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Goffer Prosecutors, Defense Team Rest as Case Nears Closing

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May 31 (Bloomberg) -- Prosecutors rested their insider-trading case against ex-Galleon Group LLC trader Zvi Goffer, his brother Emanuel, and accused accomplice Michael Kimelman as the traders offered evidence that they didn’t trade on illegal tips.

Less than two weeks after opening their case against the three men, prosecutors today told the judge and jury in Manhattan federal court that they had no more evidence to present. Five hours later, lawyers for the accused ended their cases as well. Closing arguments will begin tomorrow, and jurors may be deliberating by June 2, the judge said.

Before resting, a lawyer for Emanuel Goffer played for jurors a recording of a conversation between the Goffer brothers that was wiretapped by the government on Jan. 6, 2008. In it, the two discuss whether to hire a trader for their firm, Incremental Capital LLC, which Zvi Goffer founded with his brother and Kimelman after being fired from Galleon.

“He’s gonna be consulting with other, with companies like small cap,” Emanuel Goffer said on the recording. “I think that the rule that would be is, no one just allowed to trade the stocks that he’s consulting for.”

“Or you could, you could trade the stocks, but not ahead of an announcement,” Zvi Goffer replied.

Illegal Tips

The three defendants are accused of trading on illegal tips that came from attorneys then working at the Ropes & Gray LLP law firm. The tips were about transactions involving 3Com Corp. and other stocks, according to prosecutors.

Goffer’s ex-boss, Raj Rajaratnam, was found guilty May 11 of insider trading. He faces as long as 19 1/2 years in prison when he’s sentenced on July 29. Prosecutors previously said that Goffer passed inside information to another Galleon trader to impress the hedge fund’s managers.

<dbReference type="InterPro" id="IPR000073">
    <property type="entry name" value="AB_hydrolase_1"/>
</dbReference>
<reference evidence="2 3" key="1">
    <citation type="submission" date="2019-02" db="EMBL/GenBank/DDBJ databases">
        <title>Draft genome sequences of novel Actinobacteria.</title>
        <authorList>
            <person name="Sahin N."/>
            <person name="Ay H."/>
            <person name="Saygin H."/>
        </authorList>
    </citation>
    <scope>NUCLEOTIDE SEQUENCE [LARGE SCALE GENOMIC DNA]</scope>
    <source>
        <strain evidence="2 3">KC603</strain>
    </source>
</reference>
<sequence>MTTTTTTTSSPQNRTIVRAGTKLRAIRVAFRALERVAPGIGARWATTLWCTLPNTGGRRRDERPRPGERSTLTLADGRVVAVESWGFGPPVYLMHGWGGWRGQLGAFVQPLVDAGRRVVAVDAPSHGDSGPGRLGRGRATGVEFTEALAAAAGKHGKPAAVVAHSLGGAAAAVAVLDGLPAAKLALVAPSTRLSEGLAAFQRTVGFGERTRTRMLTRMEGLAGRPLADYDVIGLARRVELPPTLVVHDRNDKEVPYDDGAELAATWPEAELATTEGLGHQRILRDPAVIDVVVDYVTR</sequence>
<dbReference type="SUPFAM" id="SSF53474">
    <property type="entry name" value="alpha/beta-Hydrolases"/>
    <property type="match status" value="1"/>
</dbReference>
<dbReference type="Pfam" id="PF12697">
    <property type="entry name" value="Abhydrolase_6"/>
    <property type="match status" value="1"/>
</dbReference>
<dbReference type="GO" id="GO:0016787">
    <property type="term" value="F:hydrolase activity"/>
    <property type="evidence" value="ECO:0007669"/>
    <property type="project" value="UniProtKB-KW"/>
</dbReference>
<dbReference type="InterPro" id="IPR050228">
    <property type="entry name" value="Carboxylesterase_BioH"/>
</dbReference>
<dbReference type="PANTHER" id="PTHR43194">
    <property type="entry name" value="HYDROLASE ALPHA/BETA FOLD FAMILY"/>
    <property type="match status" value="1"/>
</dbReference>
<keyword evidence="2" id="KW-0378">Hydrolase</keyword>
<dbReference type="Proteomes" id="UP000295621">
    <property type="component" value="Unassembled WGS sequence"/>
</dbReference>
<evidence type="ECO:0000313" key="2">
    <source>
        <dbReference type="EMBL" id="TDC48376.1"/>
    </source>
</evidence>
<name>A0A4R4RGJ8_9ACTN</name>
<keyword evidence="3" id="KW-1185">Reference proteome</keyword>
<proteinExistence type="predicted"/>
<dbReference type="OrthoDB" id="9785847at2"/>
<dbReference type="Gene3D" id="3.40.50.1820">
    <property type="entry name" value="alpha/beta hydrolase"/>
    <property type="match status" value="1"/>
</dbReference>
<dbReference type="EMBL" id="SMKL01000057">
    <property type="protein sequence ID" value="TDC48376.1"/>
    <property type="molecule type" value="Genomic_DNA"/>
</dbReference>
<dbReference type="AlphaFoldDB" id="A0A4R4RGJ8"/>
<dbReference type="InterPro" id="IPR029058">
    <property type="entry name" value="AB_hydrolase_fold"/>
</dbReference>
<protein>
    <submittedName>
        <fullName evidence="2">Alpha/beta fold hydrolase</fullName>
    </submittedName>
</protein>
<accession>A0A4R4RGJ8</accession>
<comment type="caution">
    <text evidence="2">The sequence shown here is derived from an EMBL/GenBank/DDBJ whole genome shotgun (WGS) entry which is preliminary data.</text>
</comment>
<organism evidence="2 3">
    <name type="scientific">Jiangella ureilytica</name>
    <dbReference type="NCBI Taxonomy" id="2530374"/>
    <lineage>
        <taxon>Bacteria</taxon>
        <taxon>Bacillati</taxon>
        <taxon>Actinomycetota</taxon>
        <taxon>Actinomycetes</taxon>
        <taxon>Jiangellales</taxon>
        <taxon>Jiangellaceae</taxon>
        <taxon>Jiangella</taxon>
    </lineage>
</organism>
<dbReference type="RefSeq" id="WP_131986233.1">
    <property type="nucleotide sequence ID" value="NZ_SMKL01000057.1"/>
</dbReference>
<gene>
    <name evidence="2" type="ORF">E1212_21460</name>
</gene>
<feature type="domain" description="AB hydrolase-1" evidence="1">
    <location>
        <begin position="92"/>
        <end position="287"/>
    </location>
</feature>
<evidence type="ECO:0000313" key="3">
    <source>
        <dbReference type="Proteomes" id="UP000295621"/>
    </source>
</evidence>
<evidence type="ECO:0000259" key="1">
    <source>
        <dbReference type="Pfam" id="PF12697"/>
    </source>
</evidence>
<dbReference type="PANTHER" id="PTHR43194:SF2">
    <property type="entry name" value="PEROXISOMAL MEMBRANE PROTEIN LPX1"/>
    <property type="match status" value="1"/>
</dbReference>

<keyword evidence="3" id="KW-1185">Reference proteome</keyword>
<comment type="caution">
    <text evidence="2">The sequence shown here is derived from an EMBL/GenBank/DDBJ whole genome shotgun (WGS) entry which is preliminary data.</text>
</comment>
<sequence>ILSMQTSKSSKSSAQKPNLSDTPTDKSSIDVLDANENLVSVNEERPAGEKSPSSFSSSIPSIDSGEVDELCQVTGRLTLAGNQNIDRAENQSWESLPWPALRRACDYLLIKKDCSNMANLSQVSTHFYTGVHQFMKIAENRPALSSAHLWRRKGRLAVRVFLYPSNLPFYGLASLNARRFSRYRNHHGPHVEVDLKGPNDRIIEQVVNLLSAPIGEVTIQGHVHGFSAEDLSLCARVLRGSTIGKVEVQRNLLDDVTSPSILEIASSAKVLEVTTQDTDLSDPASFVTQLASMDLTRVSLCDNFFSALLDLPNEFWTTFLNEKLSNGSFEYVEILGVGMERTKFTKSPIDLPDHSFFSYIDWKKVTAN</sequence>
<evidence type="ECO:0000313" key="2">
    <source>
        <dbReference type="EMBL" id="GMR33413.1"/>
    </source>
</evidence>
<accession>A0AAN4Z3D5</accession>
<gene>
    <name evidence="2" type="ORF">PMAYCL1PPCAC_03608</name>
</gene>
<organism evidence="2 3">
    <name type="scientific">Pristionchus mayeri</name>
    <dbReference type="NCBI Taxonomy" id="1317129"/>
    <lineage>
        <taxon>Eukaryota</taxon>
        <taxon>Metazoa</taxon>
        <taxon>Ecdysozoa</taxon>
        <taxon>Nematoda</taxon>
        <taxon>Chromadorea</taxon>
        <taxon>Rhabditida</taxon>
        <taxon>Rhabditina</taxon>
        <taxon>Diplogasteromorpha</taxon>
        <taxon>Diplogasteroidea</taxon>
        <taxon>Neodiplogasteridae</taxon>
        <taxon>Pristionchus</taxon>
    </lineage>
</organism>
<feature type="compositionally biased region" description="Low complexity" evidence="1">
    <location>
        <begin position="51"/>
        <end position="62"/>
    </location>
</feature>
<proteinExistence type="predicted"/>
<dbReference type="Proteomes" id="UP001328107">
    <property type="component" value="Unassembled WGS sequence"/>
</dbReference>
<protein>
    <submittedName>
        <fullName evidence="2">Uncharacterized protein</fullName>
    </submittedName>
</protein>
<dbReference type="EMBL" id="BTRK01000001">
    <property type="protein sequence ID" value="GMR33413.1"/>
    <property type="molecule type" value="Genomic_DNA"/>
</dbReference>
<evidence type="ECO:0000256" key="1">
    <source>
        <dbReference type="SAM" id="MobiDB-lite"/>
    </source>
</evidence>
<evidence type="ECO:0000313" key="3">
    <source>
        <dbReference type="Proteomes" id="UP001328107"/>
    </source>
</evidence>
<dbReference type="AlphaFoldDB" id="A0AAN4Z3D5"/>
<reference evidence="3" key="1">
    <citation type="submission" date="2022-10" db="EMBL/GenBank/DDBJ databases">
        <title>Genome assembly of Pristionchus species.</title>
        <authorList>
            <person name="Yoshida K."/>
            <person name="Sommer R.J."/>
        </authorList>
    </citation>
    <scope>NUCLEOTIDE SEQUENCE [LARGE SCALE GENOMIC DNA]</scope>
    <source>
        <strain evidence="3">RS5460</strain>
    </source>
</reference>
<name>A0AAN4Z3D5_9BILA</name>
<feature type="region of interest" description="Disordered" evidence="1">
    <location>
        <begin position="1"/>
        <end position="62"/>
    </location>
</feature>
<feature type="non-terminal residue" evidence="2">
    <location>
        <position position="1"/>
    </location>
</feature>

The Goffer brothers’ conversation, which defense lawyers say was presented to show that two didn’t trade on illegal tips, followed testimony from an agent for the Federal Bureau of Investigation, Jan Trigg, who was recalled to the witness stand by Kimelman.

Under questioning from Michael Sommer, a lawyer for Kimelman, Trigg testified that Kimelman didn’t use a prepaid cell phone, as others in the alleged scheme had done, and that Kimelman didn’t work with Zvi Goffer in 2007.

Trader’s Leak

The agent testified that the FBI never recorded Kimelman and Zvi Goffer sharing illegal information and that Zvi Goffer didn’t telephone Kimelman after he got a leak from another trader.

Sommer also sought to show that Kimelman didn’t trade in 3Com at the same time as others who are accused of insider trading or have pleaded guilty to doing so. Kimelman sold shares of 3Com on Sept. 28, 2007, about 90 minutes before the maker of computer-networking equipment announced that it would be acquired by Bain Capital LLC, Trigg testified after being shown records by the defense.

“He put in an order to sell, yes,” Trigg said as Sommer asked questions suggesting that such a stock sale would be inconsistent with insider trading.

The case is U.S. v. Goffer, 10-cr-00056, U.S. District Court, Southern District of New York (Manhattan).

To contact the reporter on this story: David Glovin in New York at dglovin@bloomberg.net

To contact the editor responsible for this story: Michael Hytha at mhytha@bloomberg.net

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